Publication Date: 2017.
Climate change is forecast to bring more frequent and intense precipitation to New York which has motivated research into the effects of floods on stream ecosystems. Macroinvertebrate assemblages were sampled at 13 sites in the Mohawk River basin during August 2011, and again in October 2011, following historic floods caused by remnants of Hurricane Irene and Tropical Storm Lee. The annual exceedance probabilities of floods at regional flow-monitoring sites ranged from 0.5 to 0.001. Data from the first 2 surveys, and from additional surveys done during July and October 2014, were assessed to characterize the severity of flood impacts, effect of seasonality, and recovery. Indices of total taxa richness; Ephemeroptera, Plecoptera, and Trichoptera (EPT) richness; Hilsenhoff's biotic index; per cent model affinity; and nutrient biotic index-phosphorus were combined to calculate New York State Biological Assessment Profile scores. Analysis of variance tests were used to determine if the Biological Assessment Profile, its component metrics, relative abundance, and diversity differed significantly (p ≤.05) among the four surveys. Only total taxa richness and Shannon–Wiener diversity increased significantly, and abundance decreased significantly, following the floods. No metrics differed significantly between the July and August 2014 surveys which indicates that the differences denoted between the August and October 2011 surveys were caused by the floods. Changes in taxa richness, EPT richness, and diversity were significantly correlated with flood annual exceedance probabilities. This study increased our understanding of the resistance and resilience of benthic macroinvertebrate communities by showing that their assemblages were relatively impervious to extreme floods across the region.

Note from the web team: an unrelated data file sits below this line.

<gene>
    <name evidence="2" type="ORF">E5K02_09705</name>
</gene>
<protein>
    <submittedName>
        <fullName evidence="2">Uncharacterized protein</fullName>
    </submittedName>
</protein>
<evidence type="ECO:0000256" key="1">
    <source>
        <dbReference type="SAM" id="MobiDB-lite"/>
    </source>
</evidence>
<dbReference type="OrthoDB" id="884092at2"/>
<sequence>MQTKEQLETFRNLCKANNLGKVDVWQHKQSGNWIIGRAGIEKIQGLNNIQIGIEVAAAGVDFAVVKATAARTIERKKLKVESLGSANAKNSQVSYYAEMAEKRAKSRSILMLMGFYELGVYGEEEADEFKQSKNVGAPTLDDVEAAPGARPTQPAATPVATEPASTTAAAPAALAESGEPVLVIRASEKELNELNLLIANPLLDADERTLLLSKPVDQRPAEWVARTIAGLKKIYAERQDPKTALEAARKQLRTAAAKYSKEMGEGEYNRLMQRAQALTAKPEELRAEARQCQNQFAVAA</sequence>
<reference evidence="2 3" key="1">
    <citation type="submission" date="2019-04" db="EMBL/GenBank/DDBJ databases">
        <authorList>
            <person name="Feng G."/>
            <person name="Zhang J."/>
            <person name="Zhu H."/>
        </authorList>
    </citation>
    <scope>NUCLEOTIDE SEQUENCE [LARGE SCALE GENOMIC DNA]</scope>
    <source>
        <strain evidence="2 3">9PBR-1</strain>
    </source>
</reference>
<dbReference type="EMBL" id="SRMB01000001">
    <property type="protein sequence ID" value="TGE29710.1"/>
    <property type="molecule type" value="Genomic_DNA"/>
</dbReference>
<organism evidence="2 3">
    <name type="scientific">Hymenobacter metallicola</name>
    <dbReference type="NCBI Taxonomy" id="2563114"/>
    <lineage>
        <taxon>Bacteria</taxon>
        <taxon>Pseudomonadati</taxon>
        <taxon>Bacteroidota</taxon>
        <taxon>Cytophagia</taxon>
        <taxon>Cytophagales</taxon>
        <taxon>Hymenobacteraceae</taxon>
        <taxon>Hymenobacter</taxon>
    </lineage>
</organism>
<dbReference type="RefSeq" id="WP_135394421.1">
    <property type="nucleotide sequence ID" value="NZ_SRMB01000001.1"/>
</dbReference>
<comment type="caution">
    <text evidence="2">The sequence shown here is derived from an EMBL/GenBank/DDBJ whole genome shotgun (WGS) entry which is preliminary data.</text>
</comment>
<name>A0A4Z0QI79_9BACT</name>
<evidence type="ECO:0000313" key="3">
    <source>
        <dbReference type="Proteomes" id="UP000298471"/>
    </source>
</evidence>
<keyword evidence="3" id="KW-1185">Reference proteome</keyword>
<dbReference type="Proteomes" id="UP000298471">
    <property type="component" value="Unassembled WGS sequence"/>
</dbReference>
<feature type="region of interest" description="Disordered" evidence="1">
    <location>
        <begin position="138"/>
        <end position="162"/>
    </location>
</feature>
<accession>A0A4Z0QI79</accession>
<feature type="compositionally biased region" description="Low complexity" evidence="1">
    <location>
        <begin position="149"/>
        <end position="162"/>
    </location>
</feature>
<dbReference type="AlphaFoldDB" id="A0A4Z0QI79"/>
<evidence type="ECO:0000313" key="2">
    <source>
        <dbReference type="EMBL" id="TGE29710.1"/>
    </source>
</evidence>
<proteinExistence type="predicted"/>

Author affiliation: Calderon, Mirian Roxana. State University of New York; Estados Unidos. Consejo Nacional de Investigaciones Científicas y Técnicas. Centro Científico Tecnológico Conicet - San Luis. Instituto de Química de San Luis. Universidad Nacional de San Luis. Facultad de Química, Bioquímica y Farmacia. Instituto de Química de San Luis; Argentina
Author affiliation: Baldigo, B. P.. United States Geological Survey; Estados Unidos
Author affiliation: Smith, A. J.. New York State Department of Environmental Conservation; Estados Unidos
Author affiliation: Endreny, T. A.. State University of New York; Estados Unidos
Repository: CONICET Digital (CONICET). Consejo Nacional de Investigaciones Científicas y Técnicas